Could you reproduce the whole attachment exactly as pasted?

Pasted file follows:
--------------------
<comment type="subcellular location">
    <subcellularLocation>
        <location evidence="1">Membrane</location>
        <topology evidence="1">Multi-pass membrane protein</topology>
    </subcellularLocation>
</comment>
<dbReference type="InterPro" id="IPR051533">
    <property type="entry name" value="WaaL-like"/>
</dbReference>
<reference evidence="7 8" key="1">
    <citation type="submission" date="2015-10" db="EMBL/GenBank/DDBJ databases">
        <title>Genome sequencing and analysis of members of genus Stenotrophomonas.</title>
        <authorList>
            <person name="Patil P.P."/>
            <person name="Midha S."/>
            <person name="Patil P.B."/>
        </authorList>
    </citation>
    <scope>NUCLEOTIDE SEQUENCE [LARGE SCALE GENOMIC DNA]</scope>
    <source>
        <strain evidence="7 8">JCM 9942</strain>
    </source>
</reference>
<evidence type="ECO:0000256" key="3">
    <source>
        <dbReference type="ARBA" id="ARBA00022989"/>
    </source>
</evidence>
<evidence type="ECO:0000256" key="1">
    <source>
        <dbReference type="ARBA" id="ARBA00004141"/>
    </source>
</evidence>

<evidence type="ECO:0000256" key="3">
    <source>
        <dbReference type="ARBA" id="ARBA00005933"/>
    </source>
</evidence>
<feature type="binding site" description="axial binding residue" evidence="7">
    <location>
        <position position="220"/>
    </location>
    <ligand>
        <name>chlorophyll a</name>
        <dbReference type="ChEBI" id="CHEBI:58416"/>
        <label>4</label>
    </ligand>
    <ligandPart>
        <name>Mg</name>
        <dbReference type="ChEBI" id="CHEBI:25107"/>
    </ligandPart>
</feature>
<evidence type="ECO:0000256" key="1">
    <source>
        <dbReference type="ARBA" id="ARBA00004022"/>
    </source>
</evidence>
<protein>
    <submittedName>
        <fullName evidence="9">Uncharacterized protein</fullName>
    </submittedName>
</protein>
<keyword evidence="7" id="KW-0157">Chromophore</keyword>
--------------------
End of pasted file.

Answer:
<comment type="subcellular location">
    <subcellularLocation>
        <location evidence="1">Membrane</location>
        <topology evidence="1">Multi-pass membrane protein</topology>
    </subcellularLocation>
</comment>
<dbReference type="InterPro" id="IPR051533">
    <property type="entry name" value="WaaL-like"/>
</dbReference>
<reference evidence="7 8" key="1">
    <citation type="submission" date="2015-10" db="EMBL/GenBank/DDBJ databases">
        <title>Genome sequencing and analysis of members of genus Stenotrophomonas.</title>
        <authorList>
            <person name="Patil P.P."/>
            <person name="Midha S."/>
            <person name="Patil P.B."/>
        </authorList>
    </citation>
    <scope>NUCLEOTIDE SEQUENCE [LARGE SCALE GENOMIC DNA]</scope>
    <source>
        <strain evidence="7 8">JCM 9942</strain>
    </source>
</reference>
<evidence type="ECO:0000256" key="3">
    <source>
        <dbReference type="ARBA" id="ARBA00022989"/>
    </source>
</evidence>
<evidence type="ECO:0000256" key="1">
    <source>
        <dbReference type="ARBA" id="ARBA00004141"/>
    </source>
</evidence>

<evidence type="ECO:0000256" key="3">
    <source>
        <dbReference type="ARBA" id="ARBA00005933"/>
    </source>
</evidence>
<feature type="binding site" description="axial binding residue" evidence="7">
    <location>
        <position position="220"/>
    </location>
    <ligand>
        <name>chlorophyll a</name>
        <dbReference type="ChEBI" id="CHEBI:58416"/>
        <label>4</label>
    </ligand>
    <ligandPart>
        <name>Mg</name>
        <dbReference type="ChEBI" id="CHEBI:25107"/>
    </ligandPart>
</feature>
<evidence type="ECO:0000256" key="1">
    <source>
        <dbReference type="ARBA" id="ARBA00004022"/>
    </source>
</evidence>
<protein>
    <submittedName>
        <fullName evidence="9">Uncharacterized protein</fullName>
    </submittedName>
</protein>
<keyword evidence="7" id="KW-0157">Chromophore</keyword>